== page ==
Jesus of Galilee
Before Jesus' birth, when the Holy Spirit "came upon" Mary and the Power of the Most High overshadowed her, the body of God had been given life. Now at the Jordan when the Holy Spirit descended and "came upon" Jesus, the great three-rayed Light that resembled a dove brought the "blood" or Spirit of God that was given to Jesus with the Sonship.
It is significant that Mary, after receiving the Spirit, went with haste on the long journey to Judea where she stayed three months with her cousin. The intensity of the experience had driven her to rush forth as it now caused Jesus to do. For immediately following baptism the Spirit "drove" him forth into the desert, due to the overwhelming grandeur of his experience.
Nothing else mattered or existed for him during that exalted state except the rapture of his Oneness with God. He had no purpose in mind, no set goal in time, and was beyond any thought of self-discipline -- he was only following the Spirit -- listening to the secret words of heaven which no man may utter.
Wild beasts passed by, and he feared them not; blistering sun smote the desert, and he welcomed it as he did the stinging windstorms with sand in his face.
Whenever precious water was found in this desolate place, he drank automatically, scarcely knowing what he did, the angels guiding him in all of this, for one does not easily survive in these wilds of Judea without taking care. In this state, however, he welcomed the stark bareness and the solitude, wishing no distraction from experiencing that greater Reality.
As a babe he had been born among gentle domesticated animals in their abode, but now having received his accolade he wandered among the savage beasts of the wilderness, who were less vicious in fact than their human relatives who dwelt in the palaces and offices of government. He slept beneath the brilliant stars in chill clear desert air and felt his own Light akin to those shining in the heavens.
For forty days and nights his fasting continued, as long ago both Moses and Elias had fasted for the same length of time, the number forty being held as sacred in Jewish antiquity.
Arabs in the seventh century named a certain mountain Jebel Quarantal, or Mount of the Forty Days, which rises 1,600 feet above the Jordan Valley toward Jericho -- and in that vicinity he may have passed some of this period. The desert has always held irresistible attraction for religious natures; all have passed through it at the threshold of the active life.
In that area are a desert and a mountain, uniting in its grandeur both austerity and majesty, where the rocks served as refuge. At its highest place above the world, frequented only by rock pigeons and eagles, is spread a dazzling panorama of sky, plain and sea.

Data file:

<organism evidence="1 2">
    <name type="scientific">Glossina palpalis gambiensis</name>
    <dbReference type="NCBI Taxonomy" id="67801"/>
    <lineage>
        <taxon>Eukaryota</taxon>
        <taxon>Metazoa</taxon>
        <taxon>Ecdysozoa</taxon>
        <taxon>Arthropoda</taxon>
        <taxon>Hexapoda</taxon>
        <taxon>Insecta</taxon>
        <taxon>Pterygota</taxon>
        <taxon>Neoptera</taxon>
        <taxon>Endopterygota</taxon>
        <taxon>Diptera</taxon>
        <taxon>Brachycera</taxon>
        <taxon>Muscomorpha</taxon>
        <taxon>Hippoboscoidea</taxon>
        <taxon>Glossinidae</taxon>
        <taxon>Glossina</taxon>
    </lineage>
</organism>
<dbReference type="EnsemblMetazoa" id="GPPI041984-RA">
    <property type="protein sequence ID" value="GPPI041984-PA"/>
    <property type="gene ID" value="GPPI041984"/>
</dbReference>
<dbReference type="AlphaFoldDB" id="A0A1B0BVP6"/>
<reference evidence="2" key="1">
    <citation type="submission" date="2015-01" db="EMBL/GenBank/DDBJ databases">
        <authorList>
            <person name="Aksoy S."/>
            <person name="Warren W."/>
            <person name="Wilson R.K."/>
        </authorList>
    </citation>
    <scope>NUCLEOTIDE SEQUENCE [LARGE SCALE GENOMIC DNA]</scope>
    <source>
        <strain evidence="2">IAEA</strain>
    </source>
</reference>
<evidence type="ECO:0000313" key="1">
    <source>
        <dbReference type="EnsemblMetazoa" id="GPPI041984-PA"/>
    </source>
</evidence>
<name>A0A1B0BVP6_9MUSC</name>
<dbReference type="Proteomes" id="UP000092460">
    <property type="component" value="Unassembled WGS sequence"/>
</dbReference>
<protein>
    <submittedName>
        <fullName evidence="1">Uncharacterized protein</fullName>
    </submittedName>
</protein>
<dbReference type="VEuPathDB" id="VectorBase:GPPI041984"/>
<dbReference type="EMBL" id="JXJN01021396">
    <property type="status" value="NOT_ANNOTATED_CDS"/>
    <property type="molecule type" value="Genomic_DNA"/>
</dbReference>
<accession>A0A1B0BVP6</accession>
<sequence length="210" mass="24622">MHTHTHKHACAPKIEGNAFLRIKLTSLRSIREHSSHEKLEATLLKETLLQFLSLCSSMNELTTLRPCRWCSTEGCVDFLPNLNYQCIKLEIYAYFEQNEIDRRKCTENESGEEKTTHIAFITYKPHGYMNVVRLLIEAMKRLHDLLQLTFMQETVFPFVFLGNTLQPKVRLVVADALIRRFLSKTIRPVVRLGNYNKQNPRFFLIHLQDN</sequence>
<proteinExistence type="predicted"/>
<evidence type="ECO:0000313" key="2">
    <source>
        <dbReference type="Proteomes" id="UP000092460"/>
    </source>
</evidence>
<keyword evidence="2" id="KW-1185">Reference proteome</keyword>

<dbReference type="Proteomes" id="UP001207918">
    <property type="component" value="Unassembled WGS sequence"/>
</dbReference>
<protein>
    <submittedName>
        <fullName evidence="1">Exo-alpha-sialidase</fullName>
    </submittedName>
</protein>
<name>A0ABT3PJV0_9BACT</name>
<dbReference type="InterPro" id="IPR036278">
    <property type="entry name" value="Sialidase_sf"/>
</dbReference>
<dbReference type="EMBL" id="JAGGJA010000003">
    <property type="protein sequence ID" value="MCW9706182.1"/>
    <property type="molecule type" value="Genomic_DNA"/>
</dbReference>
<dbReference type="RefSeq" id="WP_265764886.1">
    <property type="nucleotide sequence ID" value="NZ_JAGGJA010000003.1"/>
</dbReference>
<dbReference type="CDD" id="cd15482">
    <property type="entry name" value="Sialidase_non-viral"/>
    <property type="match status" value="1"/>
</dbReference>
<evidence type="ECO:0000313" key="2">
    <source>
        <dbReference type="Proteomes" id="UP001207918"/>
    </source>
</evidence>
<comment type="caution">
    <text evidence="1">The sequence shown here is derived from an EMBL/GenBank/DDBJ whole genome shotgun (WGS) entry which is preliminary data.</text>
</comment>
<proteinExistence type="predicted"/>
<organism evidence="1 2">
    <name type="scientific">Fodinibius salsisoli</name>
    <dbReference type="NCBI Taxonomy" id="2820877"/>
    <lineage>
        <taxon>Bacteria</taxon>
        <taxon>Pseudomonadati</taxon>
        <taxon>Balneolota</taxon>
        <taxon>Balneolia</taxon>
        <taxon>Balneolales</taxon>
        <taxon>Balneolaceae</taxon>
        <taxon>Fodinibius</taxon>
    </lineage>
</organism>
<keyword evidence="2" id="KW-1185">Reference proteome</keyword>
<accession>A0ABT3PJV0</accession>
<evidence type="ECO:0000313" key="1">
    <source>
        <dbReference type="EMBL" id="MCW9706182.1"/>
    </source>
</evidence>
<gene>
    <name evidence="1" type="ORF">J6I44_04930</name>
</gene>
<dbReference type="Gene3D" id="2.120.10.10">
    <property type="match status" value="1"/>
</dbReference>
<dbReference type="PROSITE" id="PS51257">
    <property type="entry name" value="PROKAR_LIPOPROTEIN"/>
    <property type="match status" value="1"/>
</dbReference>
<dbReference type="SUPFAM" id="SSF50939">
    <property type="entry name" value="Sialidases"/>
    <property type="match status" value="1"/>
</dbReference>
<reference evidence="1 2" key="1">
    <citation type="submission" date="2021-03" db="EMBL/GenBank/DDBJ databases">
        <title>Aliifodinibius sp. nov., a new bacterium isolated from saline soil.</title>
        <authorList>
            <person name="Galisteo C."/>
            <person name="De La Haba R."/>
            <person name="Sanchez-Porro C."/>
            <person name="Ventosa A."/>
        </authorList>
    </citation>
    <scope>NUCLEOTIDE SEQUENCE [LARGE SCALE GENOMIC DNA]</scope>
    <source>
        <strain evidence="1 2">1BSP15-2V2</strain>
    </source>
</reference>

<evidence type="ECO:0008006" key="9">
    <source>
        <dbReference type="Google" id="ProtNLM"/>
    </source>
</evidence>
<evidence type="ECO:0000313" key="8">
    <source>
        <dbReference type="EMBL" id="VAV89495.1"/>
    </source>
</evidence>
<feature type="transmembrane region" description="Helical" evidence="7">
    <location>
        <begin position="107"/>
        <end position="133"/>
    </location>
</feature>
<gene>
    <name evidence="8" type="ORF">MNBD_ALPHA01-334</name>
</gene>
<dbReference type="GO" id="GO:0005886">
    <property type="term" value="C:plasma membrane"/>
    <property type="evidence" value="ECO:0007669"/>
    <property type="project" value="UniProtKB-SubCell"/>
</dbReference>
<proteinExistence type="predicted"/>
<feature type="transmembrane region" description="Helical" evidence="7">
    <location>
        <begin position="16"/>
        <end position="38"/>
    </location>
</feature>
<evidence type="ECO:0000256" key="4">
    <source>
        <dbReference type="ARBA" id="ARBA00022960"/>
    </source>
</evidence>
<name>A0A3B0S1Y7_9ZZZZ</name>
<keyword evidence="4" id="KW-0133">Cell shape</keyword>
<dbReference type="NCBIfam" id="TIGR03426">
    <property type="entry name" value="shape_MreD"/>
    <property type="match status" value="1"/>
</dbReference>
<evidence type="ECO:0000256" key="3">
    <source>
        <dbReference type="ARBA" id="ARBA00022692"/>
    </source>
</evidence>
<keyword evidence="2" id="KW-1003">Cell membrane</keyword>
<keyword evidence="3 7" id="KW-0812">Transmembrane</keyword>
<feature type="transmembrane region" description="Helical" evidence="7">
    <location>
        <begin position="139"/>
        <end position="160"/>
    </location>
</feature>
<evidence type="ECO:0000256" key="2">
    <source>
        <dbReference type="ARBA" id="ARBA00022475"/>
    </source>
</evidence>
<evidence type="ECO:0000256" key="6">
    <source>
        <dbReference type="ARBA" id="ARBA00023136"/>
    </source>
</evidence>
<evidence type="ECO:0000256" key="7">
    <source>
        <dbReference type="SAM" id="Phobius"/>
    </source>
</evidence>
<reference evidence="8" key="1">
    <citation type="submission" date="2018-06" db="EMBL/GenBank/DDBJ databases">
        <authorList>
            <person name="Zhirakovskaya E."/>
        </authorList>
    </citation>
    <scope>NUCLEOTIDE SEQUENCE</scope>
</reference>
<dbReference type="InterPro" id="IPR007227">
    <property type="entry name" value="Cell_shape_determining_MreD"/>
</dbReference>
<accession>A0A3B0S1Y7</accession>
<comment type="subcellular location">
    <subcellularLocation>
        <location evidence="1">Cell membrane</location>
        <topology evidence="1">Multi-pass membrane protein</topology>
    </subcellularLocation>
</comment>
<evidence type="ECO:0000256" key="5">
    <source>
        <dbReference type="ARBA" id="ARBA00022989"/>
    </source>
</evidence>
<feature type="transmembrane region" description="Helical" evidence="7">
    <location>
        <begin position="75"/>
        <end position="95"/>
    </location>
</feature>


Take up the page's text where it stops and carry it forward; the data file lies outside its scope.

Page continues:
When the forty days and nights had passed, there came a sultry red sun setting in the western sky and casting a ruddy glow over all the landscape.
In this thick and unreal atmosphere the devil appeared to Jesus. He was not in a flesh body, but appeared as solid as though indeed he were, for due to Jesus' long fast, he felt strangely weightless and lightheaded, his vision crystal clear. A great hunger had come upon him, and he suddenly felt an urgent need to return to peopled areas, where his work would now be laid out before him to do.
It was then the devil appeared, maliciously charming, to take advantage of circumstances propitious for breaking the will, for he was seeking to weaken and beguile Jesus to come away from his mission, as the serpent had once beguiled Eve.
Jesus in his spiritual strength was fully a match for strength of any other kind, and he never once lost control of the situation. For even as the Lord has a hard time helping those who fail to accept him, so is the devil also blocked by the refusal of acceptance.
The tempter approached Jesus and said, "If you are the Son of God command these stones to become bread." The devil was taunting him with the word "if," suggesting, "prove it." He pointed suggestively at the brown stones, which resembled round loaves of whole grain bread.
For forty days Jesus had heard God's statement echoing through his being, "This is My Beloved Son." He had done nothing about it yet, having just lived with the words, absorbing them.
Hungry as was his body at this moment with no relief in view, easy as both he and the devil knew it would have been for him to use the proclaimed authority to feed himself, Jesus saw the trap and had no intention of making the same mistake as Esau who had traded his birthright for a mess of food.
So he answered, "The Scripture says, 'Man cannot live by bread alone; but he must live by every word that is uttered from the mouth of God.' "
Having failed in his first simple test, the adversary made the next trap more difficult. For he took Jesus up into a high mountain place and in a flash showed him all the kingdoms of the world and all the glory of them.
He told Jesus, "I will give you dominion over all these things and all the glory that goes with it, if you will only fall down and worship me. For it is in my hands to give this to anyone I choose."